Category Archives: Vermont
Once winter leaves I’m heading for Dog Mt 🙂
I love Dog MT and if you have not been it’s worth the trip.
I love the interior of the healing house. What a talent and so sad for the passing of this gifted self taught artist.
Dog Mountain: A Mecca for dog lovers | WWLP.com
The dog days of summer are over, but for visitors to Vermont’s Dog Mountain, every day is a special day for dog lovers.
I am probably one of the few New Englanders who does
not enjoy the snow. I used to as a child, you couldn’t get
me inside. Now, the bears have nothing on me as I can hibernate just
as long as they can.
So for all of you who love snow and would like to go somewhere fun with
your fur friend snow is abundant and waiting at Phineas Swann.
Phineas Swann Bed and Breakfast Inn
Jay Peak is reporting 7 inches of new snow in the last 24 hours for a total of 19 inches of snow in the past 7 days. Great Snow, No Ice.
I do like to play snow bunny though so the idea of a fireplace, big fluffy comforters and my four-legged love curled up as I read a good book is my idea of heaven. Now, some left over Christmas cookies and a beverage of choice and this is my idea of Winter.
I adore these guys. They really roll out the carpet for you and your pets. Feel like a winter getaway in the beautiful northern Vermont region this is the place. Want to hit the slopes, snowshoes,snow mobile or just hangout inside with your furry friend this is it.
The Procter & Gamble Company (P&G) is voluntarily recalling a single production lot of its Iams ProActive Health Smart Puppy dry dog food.
The FDA press release states that the recalled dog food was distributed to specific (unnamed) retailers in the following states: AL, CT, DE, FL, GA, LA, MD, ME, MS, NC, NH, NJ, NY, PA, SC, and VA. The FDA reports that retailers have removed the affected dog food from store shelves, and that no health effects related to this recall have been reported.
In addition, Cargill Animal Nutrition today announced a voluntary recall of two regional brands of its dry dog food — River Run and Marksman — because of aflatoxin levels that were detected above the acceptable limit. The affected products were manufactured at Cargill’s facility in Lecompte, Louisiana, between Dec. 1, 2010, and Dec. 1, 2011. No illnesses have been reported in association with these products, and no other Cargill Animal Nutrition pet food products are involved in this recall.
Affected products are:
• PROFESSIONAL FORMULA RIVER RUN HI-NRG 24-20 Dog Food, 50-pound bags
• RIVER RUN PROFESSIONAL FORMULA 27-18 Dog Food, 50-pound bags
• RIVER RUN 21% Protein Dog Food, 40- and 50-pound bags
• RIVER RUN Hi-Pro No-Soy Dog Food, 40- and 50-pound bags
• MARKSMAN DOG FOOD 24% Protein 20% Fat, 40-pound bags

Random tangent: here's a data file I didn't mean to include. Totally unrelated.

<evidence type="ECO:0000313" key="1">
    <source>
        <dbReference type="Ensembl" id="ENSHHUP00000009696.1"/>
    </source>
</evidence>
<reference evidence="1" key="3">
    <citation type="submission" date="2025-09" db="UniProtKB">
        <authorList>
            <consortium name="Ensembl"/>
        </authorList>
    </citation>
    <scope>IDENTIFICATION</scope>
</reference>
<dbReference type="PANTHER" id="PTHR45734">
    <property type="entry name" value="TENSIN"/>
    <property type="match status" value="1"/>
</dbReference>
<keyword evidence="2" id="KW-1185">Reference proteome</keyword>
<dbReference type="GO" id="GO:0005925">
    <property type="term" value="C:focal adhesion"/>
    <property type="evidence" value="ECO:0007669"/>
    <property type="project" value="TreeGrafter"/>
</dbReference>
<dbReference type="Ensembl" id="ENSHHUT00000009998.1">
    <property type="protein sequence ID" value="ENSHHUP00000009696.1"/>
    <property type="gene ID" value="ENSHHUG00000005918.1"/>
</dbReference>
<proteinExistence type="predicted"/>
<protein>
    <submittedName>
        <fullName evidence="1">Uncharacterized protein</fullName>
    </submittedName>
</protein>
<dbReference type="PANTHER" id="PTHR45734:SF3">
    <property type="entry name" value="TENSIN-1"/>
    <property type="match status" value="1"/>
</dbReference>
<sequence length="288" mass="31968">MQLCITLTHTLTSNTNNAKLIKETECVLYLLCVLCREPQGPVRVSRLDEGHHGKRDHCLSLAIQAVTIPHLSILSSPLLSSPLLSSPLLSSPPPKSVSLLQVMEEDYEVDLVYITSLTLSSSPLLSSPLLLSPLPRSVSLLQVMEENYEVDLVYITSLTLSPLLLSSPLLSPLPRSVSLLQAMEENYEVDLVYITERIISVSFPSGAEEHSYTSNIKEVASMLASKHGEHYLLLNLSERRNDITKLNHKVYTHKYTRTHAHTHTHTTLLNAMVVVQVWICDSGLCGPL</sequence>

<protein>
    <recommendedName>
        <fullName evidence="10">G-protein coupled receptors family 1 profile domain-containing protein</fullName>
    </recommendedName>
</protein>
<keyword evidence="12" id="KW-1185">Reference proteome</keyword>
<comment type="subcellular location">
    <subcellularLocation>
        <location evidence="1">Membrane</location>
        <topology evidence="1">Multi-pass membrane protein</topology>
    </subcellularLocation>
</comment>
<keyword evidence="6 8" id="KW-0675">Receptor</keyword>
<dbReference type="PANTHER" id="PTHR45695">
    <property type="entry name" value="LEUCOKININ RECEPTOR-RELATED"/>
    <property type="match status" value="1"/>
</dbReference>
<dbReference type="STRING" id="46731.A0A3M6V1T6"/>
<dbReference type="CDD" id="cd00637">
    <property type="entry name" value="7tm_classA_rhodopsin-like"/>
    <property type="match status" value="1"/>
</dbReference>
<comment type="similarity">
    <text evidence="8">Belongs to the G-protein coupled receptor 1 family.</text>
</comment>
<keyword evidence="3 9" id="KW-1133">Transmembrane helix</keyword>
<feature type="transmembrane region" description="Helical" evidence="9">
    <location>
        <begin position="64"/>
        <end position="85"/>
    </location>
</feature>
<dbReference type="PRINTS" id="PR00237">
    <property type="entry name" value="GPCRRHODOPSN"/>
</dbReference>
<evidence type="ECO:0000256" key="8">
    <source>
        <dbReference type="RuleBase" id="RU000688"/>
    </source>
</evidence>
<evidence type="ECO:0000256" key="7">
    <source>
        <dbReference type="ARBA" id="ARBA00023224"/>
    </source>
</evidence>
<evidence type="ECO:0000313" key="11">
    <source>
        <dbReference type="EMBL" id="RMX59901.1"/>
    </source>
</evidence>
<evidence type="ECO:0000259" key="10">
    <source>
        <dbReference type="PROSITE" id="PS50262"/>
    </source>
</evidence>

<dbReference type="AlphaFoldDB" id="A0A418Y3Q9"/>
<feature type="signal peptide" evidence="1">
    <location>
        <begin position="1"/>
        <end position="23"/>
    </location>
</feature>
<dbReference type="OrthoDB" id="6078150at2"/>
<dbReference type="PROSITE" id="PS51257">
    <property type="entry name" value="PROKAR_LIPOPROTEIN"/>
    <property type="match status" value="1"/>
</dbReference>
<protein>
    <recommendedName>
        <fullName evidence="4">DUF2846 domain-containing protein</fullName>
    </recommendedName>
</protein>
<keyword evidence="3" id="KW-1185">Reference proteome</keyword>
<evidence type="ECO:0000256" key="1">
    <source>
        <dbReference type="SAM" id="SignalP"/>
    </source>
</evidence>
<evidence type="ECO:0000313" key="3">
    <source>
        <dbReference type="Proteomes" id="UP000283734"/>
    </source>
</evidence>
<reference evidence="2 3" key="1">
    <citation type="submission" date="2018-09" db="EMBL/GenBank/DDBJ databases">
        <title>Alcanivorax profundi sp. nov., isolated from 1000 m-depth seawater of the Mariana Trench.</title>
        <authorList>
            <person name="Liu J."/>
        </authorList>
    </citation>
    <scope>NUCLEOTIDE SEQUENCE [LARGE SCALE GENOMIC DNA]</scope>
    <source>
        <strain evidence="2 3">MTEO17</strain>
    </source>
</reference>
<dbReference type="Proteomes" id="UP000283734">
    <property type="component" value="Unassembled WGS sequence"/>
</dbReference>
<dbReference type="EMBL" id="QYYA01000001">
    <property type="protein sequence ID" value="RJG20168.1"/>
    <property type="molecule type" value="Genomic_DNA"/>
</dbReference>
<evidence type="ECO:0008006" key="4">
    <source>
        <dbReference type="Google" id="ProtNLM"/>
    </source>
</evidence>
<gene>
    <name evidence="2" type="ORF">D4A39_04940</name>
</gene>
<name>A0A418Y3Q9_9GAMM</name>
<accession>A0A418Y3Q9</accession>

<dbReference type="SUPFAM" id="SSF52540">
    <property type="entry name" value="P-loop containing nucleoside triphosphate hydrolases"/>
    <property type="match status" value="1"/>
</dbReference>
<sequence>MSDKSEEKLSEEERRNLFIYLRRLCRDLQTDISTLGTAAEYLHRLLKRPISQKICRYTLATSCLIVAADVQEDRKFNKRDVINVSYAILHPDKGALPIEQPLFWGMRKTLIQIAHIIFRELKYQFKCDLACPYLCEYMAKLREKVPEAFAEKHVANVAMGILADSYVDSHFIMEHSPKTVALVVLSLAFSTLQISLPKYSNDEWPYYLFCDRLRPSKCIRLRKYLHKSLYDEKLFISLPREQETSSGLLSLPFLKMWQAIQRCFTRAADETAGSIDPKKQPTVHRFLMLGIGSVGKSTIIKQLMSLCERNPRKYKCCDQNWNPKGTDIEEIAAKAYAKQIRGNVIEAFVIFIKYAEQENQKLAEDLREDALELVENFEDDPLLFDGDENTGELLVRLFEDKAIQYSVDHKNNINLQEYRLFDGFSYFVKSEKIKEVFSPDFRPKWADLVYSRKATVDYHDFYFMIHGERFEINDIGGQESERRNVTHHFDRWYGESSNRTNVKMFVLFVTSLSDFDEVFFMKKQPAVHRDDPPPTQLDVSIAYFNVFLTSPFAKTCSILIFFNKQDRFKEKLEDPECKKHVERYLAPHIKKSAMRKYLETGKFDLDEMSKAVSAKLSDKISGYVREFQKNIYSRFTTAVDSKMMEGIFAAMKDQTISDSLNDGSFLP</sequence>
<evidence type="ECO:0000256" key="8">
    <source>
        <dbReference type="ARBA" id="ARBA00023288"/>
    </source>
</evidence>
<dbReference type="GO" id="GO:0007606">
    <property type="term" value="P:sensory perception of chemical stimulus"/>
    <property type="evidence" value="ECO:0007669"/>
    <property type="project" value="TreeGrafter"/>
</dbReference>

• MARKSMAN DOG FOOD 20% Protein 10% Fat, 40- and 50-pound bags
• MARKSMAN DOG FOOD 28% Protein 18% Fat, 40-pound bags
The recall applies only to the above products with Packaging Date Codes (lot numbers) 4K0335 through 4K0365, LL0335 through LL0365, 4K1001 through 4K1335, and LL1001 through LL1335.
The affected dry dog food products were distributed in theKansas, Missouri, Northeast Oklahoma, Arkansas, Louisiana, Mississippi, Tennessee, Western Kentucky, Southeast Indiana, Southern Illinois, Hawaii, Guam, the U.S. Virgin Islands, and limited areas of Florida and California. Retailers have already been instructed to remove the affected brands and products from store shelves.
If you have these foods, throw them away and click on the links above to find out how to get a voucher for a replacement.
Vermont has introduced a bill that seeks to impose criminal penalties for animal hoarding.
As written, House Bill 371 defines an “animal hoarder” as any person who:
• Possesses five or more animals;
• Fails to provide adequate food, water, shelter, rest, sanitation, or necessary medical attention or transports an animal in overcrowded vehicles;
• Keeps the animals in a severely overcrowded environment; and
• Displays an inability to recognize or understand the nature of or has a reckless disregard for the conditions under which the animals are living and the deleterious impact they have on the animals’ health and well-being.
The state’s animal cruelty laws define animals as “all living sentient creatures, not human beings.” This could mean a wide array of animals, including cats, dogs, small animals, birds and reptiles.
Violators would be guilty of animal cruelty and could face up to one year’s jail time, a fine of up to $2,000 or both. Second and subsequent violators could face up to two years in jail, a fine of up to $5,000 or both.
Under state law, a “humane officer” may seize an animal without a search warrant if he or she witnesses a situation in which the animal’s life is in jeopardy and immediate action is required to protect its health or safety. A “humane officer” includes law enforcement officers, auxiliary state police officers, deputy game wardens, humane society officers, employees or agents; animal control officers; or any officer authorized to serve criminal process.
In an industry alert released today, the Pet Industry Joint Advisory Council (PIJAC) cautioned against warrantless searches, claiming such searches invite potential for harassment and abuse of police power.
HR 371 has been assigned to the House Committee on Agriculture where it awaits action.
To view HR 371 in its entirety, click here